This is a rather basic game. Each player uses a set of two levers to control a simple tank inside a maze. Blast mines and your opponent to win. (This is a two player only title, so you will need a friend to play).

The Machine

There were two different types of Tank cabinets made. The first was an upright with woodgrain sides, and no sideart at all. The main monitor bezel and marquee have all the art (they are done in orange with primitive pictures of tanks). The control panel has four joysticks mounted on it (two for each player). These are of the lever type, and only move up and down.

The cocktail version was a spanking round table, done up in woodgrain, with a black surface. This only had minimal decoration (a simple instruction card by each players joysticks), and the control were mounted directly into the tabletop (most cocktail game had control panels that poked out of the side of the machine).

Where to play

This title has not been emulated, or properly ported to any other architecture. Atari's Combat is a watered down version, but it isn't the same.

You may want to add this to your arcade game collection. It isn't a bad title, but it does require two players at once, which severely limits home use. Luckily black and white games like this often sell for very cheap prices, so you may be able to pick up this historical title for next to nothing.

Top 100 Arcade games of all time
Back ... Up ... Forward

Tank is a work by Patrick Wright, a professor of cultural studies, on the cultural impact of tanks in the 20th Century. At first this seems like a rather select subject to write a book about, but even with the specialized subject matter, Mr. Wright doesn't manage to cover all the ground of the tank in twentieth century warfare.

This book is not a military history, although it includes plenty of details of military history. The book talks about such famous cultural images as the man standing in front of a tank in Tiananmen Square and the Polish Cavalry charging Nazi tanks in World War II. Other than that, the book also talks about the initial conception of the tank was not just a break through in technology, but involved a reconceptualizing of warfare.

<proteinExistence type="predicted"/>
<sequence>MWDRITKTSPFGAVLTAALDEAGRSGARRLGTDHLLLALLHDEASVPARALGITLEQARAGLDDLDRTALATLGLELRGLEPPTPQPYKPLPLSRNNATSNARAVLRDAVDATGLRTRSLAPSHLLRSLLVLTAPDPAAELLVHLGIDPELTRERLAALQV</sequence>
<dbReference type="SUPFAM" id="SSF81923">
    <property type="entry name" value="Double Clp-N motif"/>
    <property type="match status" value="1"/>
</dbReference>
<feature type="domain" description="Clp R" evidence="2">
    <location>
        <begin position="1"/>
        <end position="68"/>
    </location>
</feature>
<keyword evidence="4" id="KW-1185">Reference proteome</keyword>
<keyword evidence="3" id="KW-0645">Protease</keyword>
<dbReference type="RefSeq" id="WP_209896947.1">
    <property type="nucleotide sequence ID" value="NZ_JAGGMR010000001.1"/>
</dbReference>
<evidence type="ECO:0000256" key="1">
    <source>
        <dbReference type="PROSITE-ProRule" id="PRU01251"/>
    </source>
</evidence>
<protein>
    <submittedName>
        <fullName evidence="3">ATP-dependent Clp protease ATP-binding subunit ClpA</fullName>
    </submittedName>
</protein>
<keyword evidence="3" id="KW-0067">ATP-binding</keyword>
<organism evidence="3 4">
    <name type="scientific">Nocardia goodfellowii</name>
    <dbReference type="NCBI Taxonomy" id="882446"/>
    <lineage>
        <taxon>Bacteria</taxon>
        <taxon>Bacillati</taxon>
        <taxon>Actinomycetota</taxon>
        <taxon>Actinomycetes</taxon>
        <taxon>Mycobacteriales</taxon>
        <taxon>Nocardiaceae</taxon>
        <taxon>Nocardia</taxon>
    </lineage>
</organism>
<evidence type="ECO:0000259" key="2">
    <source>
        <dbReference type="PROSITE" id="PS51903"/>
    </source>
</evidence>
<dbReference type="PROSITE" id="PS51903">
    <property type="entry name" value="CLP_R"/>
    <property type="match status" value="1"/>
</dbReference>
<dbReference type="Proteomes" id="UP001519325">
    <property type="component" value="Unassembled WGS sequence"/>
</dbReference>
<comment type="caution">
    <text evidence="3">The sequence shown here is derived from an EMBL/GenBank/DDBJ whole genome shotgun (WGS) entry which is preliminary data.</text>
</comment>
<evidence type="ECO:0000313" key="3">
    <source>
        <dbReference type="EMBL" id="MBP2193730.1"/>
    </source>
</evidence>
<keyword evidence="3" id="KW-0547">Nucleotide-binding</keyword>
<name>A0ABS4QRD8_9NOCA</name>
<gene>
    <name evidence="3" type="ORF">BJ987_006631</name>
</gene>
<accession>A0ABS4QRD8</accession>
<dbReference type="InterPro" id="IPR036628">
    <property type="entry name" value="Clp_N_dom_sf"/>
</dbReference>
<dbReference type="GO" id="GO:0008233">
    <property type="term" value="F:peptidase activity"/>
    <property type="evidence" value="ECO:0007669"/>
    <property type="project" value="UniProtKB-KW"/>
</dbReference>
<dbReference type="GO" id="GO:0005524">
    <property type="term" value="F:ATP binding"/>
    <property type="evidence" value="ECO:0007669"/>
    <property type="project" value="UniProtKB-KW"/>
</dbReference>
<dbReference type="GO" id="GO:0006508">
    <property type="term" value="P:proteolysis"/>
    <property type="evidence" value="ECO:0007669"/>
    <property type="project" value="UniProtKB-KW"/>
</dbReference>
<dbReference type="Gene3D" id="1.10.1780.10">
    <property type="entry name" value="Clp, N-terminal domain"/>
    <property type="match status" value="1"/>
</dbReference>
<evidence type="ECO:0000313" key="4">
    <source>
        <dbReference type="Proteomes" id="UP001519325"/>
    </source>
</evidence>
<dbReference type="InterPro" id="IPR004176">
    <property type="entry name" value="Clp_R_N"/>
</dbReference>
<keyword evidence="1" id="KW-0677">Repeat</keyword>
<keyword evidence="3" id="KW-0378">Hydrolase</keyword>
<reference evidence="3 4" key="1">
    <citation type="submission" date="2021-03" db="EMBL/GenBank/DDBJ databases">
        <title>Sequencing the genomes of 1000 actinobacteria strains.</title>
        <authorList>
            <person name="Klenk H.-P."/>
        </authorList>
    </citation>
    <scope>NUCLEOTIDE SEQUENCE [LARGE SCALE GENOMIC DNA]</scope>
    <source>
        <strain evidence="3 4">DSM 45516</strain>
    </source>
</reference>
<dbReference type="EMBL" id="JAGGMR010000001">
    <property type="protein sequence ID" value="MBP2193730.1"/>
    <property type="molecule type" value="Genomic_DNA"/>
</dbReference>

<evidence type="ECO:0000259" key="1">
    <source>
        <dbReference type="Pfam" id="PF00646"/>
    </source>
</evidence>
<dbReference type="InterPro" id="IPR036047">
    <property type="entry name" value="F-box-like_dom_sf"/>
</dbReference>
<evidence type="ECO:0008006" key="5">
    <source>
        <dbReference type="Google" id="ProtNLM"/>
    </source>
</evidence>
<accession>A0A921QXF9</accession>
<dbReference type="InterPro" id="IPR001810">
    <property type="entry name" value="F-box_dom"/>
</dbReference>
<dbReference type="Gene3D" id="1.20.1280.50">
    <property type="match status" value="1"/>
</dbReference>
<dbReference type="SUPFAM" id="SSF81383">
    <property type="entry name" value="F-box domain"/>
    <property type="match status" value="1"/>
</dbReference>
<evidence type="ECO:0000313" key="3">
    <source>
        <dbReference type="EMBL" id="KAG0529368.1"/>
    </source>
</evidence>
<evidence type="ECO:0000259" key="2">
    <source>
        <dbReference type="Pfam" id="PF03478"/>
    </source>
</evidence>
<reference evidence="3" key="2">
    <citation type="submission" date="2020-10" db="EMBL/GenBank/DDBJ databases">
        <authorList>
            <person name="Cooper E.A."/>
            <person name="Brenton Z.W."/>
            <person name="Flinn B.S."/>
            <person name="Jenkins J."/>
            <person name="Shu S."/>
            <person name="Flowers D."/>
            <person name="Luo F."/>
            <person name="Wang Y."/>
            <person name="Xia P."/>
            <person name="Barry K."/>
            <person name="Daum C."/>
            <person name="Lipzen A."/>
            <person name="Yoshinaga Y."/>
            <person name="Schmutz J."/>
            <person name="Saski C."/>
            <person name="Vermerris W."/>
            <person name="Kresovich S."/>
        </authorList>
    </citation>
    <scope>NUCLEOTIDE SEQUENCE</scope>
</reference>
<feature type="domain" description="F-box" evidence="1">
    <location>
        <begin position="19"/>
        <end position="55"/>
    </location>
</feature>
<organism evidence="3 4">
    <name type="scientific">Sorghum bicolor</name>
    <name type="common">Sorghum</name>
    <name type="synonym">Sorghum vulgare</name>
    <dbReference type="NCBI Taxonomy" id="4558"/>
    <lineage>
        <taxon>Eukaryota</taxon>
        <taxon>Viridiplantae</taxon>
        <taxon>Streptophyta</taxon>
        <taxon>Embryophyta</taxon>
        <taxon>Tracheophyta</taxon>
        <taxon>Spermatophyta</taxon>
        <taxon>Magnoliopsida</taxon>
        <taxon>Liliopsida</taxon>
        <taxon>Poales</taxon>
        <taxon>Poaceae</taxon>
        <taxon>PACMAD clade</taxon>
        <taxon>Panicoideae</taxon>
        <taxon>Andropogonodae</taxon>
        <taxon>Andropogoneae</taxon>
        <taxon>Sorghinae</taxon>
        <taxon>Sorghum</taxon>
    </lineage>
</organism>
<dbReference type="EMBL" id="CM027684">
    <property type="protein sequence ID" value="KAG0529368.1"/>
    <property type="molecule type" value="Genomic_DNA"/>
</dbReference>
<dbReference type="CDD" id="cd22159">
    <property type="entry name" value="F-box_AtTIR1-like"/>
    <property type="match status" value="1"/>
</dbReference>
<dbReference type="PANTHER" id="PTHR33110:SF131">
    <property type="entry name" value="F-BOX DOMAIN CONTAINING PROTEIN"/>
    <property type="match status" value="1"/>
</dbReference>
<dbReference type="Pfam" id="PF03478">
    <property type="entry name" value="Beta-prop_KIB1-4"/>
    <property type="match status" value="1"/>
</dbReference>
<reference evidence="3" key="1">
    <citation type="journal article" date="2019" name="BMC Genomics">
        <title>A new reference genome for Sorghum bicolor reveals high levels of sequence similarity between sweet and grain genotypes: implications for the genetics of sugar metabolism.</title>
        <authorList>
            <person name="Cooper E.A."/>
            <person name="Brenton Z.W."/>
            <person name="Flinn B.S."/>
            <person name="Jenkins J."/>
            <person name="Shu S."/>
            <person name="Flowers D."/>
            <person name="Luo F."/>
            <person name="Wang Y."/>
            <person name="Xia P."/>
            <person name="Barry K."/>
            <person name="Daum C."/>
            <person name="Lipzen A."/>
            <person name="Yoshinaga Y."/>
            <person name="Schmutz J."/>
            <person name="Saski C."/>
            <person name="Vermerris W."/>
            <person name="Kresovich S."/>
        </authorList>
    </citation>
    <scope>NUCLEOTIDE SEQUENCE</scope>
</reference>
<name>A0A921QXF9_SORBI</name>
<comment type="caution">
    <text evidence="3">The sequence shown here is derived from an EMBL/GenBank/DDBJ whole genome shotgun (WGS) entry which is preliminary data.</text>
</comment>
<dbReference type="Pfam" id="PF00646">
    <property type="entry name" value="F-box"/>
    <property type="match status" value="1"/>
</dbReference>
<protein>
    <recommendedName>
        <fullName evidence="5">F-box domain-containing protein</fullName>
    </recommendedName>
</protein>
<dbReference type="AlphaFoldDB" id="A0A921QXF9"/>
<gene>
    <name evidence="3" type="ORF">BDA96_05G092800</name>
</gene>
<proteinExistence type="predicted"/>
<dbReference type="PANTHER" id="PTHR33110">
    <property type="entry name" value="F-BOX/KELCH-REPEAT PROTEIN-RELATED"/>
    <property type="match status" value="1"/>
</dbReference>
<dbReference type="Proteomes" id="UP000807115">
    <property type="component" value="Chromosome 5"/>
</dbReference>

Of the books 19 chapters, at least 4 are primarily concerned with General JFC Fuller, the commander of the United Kingdom's tank brigade in the First World War and an important theoretician of blitzkreig in the interwar period. He was also a member of the Ordo Temporalis Orientalis and the British Union of Facists, a point that Professor Wright explores in some detail.

Apart from the intial development of the tank, the next most indepth discussion is the efforts of Israel Tav to develop the Merkava Main Battle Tank for the Israel Defense Force, and some of the attending cultural issues of this development. Scattered around the book are such interesting discussions as the initial artistic depictions of the tank, of the charge of the Polish Cavalry (which according to Professor Wright, never really happened), the Tiananmen Square incident, the painting of a tank pink in Prague, and the like.

This is a very entertaining book, and well written with some interesting points. On the other hand, while there is some interesting points brought up about the general role of economy, society, and the like, this book doesn't really have a central thesis as far as I could tell, so it is not a "serious academic book" as much as just a book of ideas. About tanks. And their cultural imagery.

Tank (?), n.

A small Indian dry measure, averaging 240 grains in weight; also, a Bombay weight of 72 grains, for pearls. Simmonds.


© Webster 1913

Tank, n. [Pg. tanque, L. stangum a pool; or perhaps of East Indian origin. Cf. Stank, n.]

A large basin or cistern; an artificial receptacle for liquids.

Tank engine, a locomotive which carries the water and fuel it requires, thus dispensing with a tender. --
Tank iron, plate iron thinner than boiler plate, and thicker than sheet iron or stovepipe iron. --
Tank worm (Zoöl.), a small nematoid worm found in the water tanks of India, supposed by some to be the young of the Guinea worm.


© Webster 1913

Tank (?), n.

A pond, pool, or small lake, natural or artificial.

We stood in the afterglow on the bank of the tank and saw the ducks come homa.
F. Remington.

The tanks are full and the grass is high.


© Webster 1913

Log in or register to write something here or to contact authors.